man meeting with implantologist

How Does An Implantologist Differ From A General Dentist?

In an ideal world, patients would see their general dentists twice a year for routine cleanings and checkups. However, procedures like filling cavities and performing root canals may call for additional visits to a dentist's chair. And more advanced treatments sometimes require the touch and expertise of a specialist. For a dental implant procedure, that professional is called an implantologist.

Dental Implant Basics

Dental implants provide the foundation for mounting replacement teeth in the mouth. An implant consists of a metal post that must be surgically secured in the jawbone and surrounded by healthy bone and gum tissue before it can be topped with a crown. An implant may support a single tooth or multiple teeth through custom-made bridges and dentures, reports the American Dental Association. Implants are not removable and will stay securely in place while you chew, talk and eat.

Placing an implant is a delicate and multistep surgical process, and not all dentists have the special training. Your dentist will tell you if they are able to perform an implant procedure in the office. If not, they may refer you to an implantologist.

Implantologist Credentials

Dental implants can be placed by periodontists, reports the American Academy of Periodontology (AAP), or by oral and maxillofacial surgeons, explains the American Association of Oral and Maxillofacial Surgeons. Both types of dental professionals have specialized training in the field of implant placement. General dentists may also place implants, so long as they complete additional training to qualify as implantologists.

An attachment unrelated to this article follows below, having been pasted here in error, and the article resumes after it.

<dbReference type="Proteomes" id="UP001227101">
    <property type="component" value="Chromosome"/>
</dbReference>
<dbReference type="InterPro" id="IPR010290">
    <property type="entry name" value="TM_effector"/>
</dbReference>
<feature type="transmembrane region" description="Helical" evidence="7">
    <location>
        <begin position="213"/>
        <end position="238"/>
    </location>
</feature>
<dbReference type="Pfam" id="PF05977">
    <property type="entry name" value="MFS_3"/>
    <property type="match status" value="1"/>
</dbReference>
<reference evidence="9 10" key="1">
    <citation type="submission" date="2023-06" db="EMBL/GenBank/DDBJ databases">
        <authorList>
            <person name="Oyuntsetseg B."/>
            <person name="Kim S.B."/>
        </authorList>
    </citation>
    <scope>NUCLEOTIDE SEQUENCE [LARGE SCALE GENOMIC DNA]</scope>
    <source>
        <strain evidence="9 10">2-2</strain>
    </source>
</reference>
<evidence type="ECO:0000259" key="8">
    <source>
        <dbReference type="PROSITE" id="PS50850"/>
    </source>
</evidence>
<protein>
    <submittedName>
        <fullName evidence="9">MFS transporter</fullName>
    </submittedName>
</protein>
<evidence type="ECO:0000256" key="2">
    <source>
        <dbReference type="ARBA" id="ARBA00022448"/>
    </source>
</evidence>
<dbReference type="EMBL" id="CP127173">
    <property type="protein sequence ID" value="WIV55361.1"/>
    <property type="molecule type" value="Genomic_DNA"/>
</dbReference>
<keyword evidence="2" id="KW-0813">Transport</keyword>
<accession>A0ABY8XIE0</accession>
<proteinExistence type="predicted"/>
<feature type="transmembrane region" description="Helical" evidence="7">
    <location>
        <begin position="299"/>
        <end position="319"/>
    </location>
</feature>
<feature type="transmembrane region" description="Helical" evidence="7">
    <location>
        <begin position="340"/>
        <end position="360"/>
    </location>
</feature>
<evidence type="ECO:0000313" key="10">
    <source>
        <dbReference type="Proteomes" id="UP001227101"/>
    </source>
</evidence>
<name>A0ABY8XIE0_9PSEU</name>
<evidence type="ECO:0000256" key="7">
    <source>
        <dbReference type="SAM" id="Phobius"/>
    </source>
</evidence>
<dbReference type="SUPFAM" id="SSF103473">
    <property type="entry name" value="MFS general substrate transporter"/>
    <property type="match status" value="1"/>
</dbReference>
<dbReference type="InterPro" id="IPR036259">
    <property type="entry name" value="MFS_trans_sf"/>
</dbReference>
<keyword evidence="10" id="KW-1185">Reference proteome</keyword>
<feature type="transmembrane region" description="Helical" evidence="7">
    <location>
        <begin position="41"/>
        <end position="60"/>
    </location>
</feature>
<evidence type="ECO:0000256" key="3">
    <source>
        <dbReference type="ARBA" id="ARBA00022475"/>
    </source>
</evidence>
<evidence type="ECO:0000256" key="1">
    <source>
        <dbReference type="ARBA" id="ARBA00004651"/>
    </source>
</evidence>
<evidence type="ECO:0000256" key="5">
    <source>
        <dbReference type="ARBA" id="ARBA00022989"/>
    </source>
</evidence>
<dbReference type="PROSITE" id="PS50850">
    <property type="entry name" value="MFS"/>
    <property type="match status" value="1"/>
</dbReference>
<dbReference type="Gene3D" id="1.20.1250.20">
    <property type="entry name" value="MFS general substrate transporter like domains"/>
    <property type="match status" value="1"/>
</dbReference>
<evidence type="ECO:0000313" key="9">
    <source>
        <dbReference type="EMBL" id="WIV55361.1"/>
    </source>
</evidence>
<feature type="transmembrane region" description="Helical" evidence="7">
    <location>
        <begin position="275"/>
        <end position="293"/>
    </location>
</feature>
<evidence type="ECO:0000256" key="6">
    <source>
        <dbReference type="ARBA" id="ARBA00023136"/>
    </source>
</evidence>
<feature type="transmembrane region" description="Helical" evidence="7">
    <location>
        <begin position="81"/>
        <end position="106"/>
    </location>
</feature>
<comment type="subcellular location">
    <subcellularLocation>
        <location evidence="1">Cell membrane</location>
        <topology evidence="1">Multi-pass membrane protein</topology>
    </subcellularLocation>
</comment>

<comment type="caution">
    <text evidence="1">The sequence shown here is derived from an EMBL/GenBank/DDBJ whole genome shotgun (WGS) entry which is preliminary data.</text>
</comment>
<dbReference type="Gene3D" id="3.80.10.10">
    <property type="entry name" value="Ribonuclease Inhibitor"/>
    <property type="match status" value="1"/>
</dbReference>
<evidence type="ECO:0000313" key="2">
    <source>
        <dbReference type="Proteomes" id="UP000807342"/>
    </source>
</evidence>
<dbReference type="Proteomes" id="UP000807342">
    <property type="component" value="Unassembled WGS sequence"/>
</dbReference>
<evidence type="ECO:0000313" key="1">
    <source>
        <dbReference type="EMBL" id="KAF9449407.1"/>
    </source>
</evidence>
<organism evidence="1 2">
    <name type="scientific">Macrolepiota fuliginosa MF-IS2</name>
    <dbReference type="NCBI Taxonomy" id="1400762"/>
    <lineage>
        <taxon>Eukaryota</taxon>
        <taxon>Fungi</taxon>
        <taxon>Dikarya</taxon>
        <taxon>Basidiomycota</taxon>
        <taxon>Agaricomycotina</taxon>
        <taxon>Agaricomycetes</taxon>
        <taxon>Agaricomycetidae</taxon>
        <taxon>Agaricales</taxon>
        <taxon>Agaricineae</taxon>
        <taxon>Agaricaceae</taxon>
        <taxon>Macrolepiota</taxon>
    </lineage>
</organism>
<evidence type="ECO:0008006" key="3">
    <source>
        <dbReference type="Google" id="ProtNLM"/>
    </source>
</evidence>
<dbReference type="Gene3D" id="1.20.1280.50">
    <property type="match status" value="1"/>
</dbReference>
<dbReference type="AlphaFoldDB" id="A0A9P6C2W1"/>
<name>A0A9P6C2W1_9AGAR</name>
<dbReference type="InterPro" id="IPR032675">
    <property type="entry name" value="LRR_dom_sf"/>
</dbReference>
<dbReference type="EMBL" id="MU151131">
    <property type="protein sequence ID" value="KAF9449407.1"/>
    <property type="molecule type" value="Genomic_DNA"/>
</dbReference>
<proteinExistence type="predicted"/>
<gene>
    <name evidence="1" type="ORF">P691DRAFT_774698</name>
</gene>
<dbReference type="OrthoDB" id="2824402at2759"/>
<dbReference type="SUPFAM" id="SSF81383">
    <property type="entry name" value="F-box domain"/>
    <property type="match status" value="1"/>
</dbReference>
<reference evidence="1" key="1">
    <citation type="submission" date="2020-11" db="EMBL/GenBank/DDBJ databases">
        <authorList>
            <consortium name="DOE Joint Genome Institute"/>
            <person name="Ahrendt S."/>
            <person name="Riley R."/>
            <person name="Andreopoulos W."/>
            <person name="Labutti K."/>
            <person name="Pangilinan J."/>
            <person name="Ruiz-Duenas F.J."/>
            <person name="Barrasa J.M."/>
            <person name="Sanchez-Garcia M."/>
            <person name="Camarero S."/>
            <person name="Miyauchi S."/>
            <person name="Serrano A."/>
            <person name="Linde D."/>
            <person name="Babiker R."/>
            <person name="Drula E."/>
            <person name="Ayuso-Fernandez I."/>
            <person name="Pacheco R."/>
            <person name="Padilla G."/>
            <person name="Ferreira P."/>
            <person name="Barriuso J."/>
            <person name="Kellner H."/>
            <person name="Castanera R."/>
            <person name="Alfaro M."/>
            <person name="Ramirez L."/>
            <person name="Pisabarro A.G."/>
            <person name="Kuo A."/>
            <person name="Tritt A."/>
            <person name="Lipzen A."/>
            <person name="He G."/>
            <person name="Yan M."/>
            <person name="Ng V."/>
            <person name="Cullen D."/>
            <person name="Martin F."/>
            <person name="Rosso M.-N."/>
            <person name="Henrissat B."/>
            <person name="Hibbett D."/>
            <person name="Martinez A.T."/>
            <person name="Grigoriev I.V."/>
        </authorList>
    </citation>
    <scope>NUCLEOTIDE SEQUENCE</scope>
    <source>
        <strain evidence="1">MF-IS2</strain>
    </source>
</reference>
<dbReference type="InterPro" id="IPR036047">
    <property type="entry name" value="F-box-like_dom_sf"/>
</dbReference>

If you're looking for an accredited implantologist, you might consider turning to the American Academy of Implant Dentistry (AAID). The AAID can help you find a dental professional in your area, prepare to ask the right questions about the procedure and learn about every step in the process.

AAID implantologists can attain different levels of certification. An Associate Fellow will have met the following requirements (besides being a licensed dentist):

  • 300 hours of continuing education related to implant dentistry or graduation from a periodontal, oral and maxillofacial surgery or prosthodontics program
  • Surgical experience in placing implants, including competency in three types of cases
  • Completion of written and oral exams in implant dentistry

To qualify as a Fellow, the requirements increase, including at least 400 hours of continuing education and at least five years of experience practicing implant dentistry.

An even higher honor is to become a Diplomate of the American Board of Oral Implantology/Implant Dentistry. Becoming a Diplomate is the most rigorous of certifications. These dental professionals have practiced implant dentistry for at least seven years. Candidates must also have completed implant procedures for at least 75 patients, in addition to passing a two-part exam.

Do You Need Implants?

Dental implants are an option if you need to replace one or more missing teeth. Your dentist will first assess whether your mouth can handle implants. You should have healthy gums and enough bone to anchor the implants, according to the AAP.

After the procedure is complete, an implant patient will have to commit to a daily oral care regimen that includes brushing and flossing. It is critical to take good care of the replacement teeth and the surrounding gums to prevent implant failure.

Your oral health is in good hands when you seek out a dental professional with the expertise to meet your needs. If you think you might need implants, schedule a consultation with your dentist.

This article is intended to promote understanding of and knowledge about general oral health topics. It is not intended to be a substitute for professional advice, diagnosis or treatment. Always seek the advice of your dentist or other qualified healthcare provider with any questions you may have regarding a medical condition or treatment.

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